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    $\begingroup$ @Demigan, fantasy magic can't. Suggesting otherwise is missing the OPs point and the value of Mark's answer (which I seem to have just duplicated... I'm upvoting Mark's!) $\endgroup$ – JBH Aug 9 '18 at 15:16
  • $\begingroup$ @JBH why wouldnt fantasy magic work scientifically? Looking at Tolkiens magic from lord of the Rings (silmarillion not included) the magic has an internal consistency with power for power, and if you did the same magic over and over with the same power the results would be reproduceable each time. Fantasy magic in terms of D&D for example has a different structure and would hardly be scientifically approacheable despite it being based a lot on tolkiens world. $\endgroup$ – Demigan Aug 9 '18 at 16:25
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    $\begingroup$ @Demigan, you're not paying attention. The OP's question isn't about fantasy magic. It's about the scientific viability of the races. You're chasing a trail of unrelated dirt. $\endgroup$ – JBH Aug 9 '18 at 16:26
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All fantasy races are different ethnicities of the same species:

Biologically and historically it makes more sense to think of the fantasy races as ethnic groups.

First is the historical portion.

The idea of the original creators of the fantasy races (Tolkien) was that the races represent ethnicities, not species. Recall that in Tolkien's book orcs were not a different species, they were fallen and corrupted elves. So even in Tolkien's books orcs and elves were not different species. I think the race of "Men" also finds its origin in Elves that chose not to be immortal. So in the source document of this concept, these groups were not different species. My understanding is that Tolkien is the originator of the fantasy races.

The fantasy races are not different species, they are different ethnicities/cultures. When the fantasy races were invented in Tolkien's books, human ethnicities were still considered to be considerably different because of lack of exposure to different cultures. So I think the fantasy races really just represent people from different regions (with cultural and some minor genetic differences).

To exemplify how most of the differences can be explained away from the perspective of ethnicity, lets go through a few. In Classic Dnd Humans are Europeans, orcs are savages of some uncivilized land/heathens, drow are similar to people of Africans descent (different in skin color only, the content of their character has been attributed to culture in Dnd), elf can be east Asians (slightly more petite and classically thought of as more philosophical because of Confucius), etc.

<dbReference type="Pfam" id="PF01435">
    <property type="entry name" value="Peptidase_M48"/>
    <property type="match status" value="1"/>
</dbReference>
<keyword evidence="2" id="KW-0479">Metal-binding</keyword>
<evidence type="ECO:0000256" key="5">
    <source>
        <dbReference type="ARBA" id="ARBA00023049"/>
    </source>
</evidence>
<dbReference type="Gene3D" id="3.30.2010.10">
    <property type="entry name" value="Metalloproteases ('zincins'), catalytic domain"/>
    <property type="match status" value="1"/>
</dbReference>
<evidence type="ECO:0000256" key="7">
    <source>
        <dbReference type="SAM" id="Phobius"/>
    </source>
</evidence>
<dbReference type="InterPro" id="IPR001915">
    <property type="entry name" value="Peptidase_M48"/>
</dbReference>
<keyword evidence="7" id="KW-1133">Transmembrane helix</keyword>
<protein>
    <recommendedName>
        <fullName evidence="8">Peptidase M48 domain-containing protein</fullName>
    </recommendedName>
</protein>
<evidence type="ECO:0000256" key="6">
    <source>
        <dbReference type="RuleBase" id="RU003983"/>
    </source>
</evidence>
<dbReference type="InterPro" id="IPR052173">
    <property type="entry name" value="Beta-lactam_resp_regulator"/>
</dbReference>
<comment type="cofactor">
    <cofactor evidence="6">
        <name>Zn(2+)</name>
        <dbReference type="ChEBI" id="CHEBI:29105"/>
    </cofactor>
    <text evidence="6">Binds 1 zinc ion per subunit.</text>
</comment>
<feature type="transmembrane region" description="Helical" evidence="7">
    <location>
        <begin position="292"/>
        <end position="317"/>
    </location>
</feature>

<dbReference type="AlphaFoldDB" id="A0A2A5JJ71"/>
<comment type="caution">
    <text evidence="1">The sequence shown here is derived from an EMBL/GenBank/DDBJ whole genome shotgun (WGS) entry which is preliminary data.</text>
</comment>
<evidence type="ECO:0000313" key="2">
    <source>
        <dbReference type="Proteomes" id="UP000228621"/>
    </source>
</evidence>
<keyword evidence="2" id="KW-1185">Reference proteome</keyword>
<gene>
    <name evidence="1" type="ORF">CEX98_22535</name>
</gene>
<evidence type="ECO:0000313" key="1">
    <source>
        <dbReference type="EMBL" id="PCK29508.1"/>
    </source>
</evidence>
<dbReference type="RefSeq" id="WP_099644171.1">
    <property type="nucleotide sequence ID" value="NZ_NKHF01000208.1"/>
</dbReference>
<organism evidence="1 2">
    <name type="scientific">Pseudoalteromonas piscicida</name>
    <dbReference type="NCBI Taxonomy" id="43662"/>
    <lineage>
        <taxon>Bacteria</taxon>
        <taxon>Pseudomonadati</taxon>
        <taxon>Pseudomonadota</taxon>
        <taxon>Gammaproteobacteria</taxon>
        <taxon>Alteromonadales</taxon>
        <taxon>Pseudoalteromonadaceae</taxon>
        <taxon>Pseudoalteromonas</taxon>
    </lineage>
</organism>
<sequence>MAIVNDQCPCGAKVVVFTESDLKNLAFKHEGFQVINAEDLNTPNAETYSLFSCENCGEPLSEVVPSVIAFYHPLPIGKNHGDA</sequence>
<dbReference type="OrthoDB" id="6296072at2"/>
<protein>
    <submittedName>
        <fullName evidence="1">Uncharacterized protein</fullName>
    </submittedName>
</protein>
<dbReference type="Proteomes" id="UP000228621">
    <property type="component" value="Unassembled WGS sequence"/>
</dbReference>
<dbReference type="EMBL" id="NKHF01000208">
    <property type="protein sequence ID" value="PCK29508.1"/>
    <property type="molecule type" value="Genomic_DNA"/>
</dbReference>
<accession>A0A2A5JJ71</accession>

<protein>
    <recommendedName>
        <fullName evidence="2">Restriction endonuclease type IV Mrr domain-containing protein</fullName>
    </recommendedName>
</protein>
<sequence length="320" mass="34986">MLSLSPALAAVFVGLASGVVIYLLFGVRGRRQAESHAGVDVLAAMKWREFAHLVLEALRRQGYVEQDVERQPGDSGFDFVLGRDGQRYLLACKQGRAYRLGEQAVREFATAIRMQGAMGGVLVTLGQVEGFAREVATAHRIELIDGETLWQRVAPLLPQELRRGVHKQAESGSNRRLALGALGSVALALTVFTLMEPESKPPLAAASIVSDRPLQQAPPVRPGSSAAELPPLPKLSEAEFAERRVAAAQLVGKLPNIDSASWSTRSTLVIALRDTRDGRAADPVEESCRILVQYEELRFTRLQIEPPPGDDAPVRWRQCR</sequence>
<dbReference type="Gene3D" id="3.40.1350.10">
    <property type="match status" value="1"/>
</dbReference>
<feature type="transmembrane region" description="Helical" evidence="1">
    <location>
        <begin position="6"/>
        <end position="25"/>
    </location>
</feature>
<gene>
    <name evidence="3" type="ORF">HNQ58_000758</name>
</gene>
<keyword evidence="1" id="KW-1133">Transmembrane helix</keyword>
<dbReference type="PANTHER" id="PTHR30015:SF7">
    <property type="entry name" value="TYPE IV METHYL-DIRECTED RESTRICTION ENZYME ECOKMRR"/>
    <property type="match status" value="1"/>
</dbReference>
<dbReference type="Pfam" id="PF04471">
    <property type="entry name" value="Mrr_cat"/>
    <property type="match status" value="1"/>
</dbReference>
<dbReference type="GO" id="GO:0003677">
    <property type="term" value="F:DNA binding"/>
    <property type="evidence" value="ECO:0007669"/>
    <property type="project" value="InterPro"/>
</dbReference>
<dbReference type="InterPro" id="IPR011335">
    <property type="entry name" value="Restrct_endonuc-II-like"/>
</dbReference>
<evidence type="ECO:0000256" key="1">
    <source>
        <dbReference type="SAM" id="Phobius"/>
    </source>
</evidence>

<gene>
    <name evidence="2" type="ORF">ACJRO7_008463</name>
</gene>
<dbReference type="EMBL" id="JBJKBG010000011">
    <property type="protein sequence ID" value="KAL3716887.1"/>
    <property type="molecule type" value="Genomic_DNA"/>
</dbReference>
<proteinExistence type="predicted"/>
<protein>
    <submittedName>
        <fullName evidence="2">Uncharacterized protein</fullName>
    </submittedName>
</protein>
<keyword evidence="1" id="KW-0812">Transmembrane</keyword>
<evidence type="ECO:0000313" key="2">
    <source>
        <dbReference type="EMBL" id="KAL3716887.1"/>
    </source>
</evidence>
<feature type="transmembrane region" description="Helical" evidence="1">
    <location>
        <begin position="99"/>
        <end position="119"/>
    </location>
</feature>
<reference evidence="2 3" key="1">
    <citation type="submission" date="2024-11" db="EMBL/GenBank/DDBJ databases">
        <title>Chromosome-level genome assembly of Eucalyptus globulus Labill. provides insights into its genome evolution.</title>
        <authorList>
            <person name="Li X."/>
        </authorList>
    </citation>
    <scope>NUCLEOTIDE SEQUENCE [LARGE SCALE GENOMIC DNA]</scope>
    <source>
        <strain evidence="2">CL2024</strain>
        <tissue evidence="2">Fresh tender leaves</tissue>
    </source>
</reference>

In this context the classical races we see in settings like DnD are just that, races. Race as a term has fallen out of favor, but the modern equivalent would be something like ethnicity/culture. And recall that members of the same species can look quite different, use dog breeds as an extreme example. So different cultures and minor genetic differences can attribute for a wide range of differences. Remember that Europeans thought for a long time that they were smarter, when really they were just better educated at the time, as an example of the impact of culture.

The biological portion:

I think taken in this lense the fantasy races make a lot more sense. After all they all have similar cognitive and athletic ability, which would not be the case in different species. They can all interbreed, which also makes little sense from a species point of view. However wildly different superficial features and lifestyles are perfectly plausible within a single species. So most likely the fantasy races are ethincities & cultures.

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  • $\begingroup$ Tolkien, like many before him, "stole" or build up on the idea's of others. Creating new races and such rarely works, you need something recognizeable by the public. If I recall correctly, Tolkien got most of his inspiration of norse myths... And a good helping of a world-war happening on his doorstep, hence the "mortal men doomed to die" and all the other doom and gloom he has in his stories. A quick look on Google confirms the nordic infuences:en.m.wikipedia.org/wiki/J._R._R._Tolkien%27s_influences $\endgroup$ – Demigan Aug 9 '18 at 14:27
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Is it scientifically plausible? Yes — From a certain point of view

Humanity has competed against a fair number of competing hominid species:

Why did our close relatives — from Neanderthals to their recently discovered cousins, the Denisovans, to the hobbit people of Indonesia — die out while we became a global success?

That is the million-dollar question. My view is that great variability in our ancestral environment was the big challenge of human evolution. The key was the ability to respond to those changes. We are probably the most adaptable mammal that has ever evolved on earth. Just look at all the places we can live and the way we seek out novel places to explore, such as space. (Source)

In other words, from a certain point of view, we had this very situation on Earth. Competing, related species all living at the same time. Why didn't the others, like the neanderthals, survive? For a lot of reasons that are entirely ignored in fantasy (and that's OK).

The problem with fantasy is that the various species are presented as intrinsically different. Orcs are piggish in nature with (in some cases) tusks, thick skin, etc. Elves are presented as magical (not exactly scientific...). Etc. In many instances authors are forced to simply "declare it so" to make these very different species work (and play) together.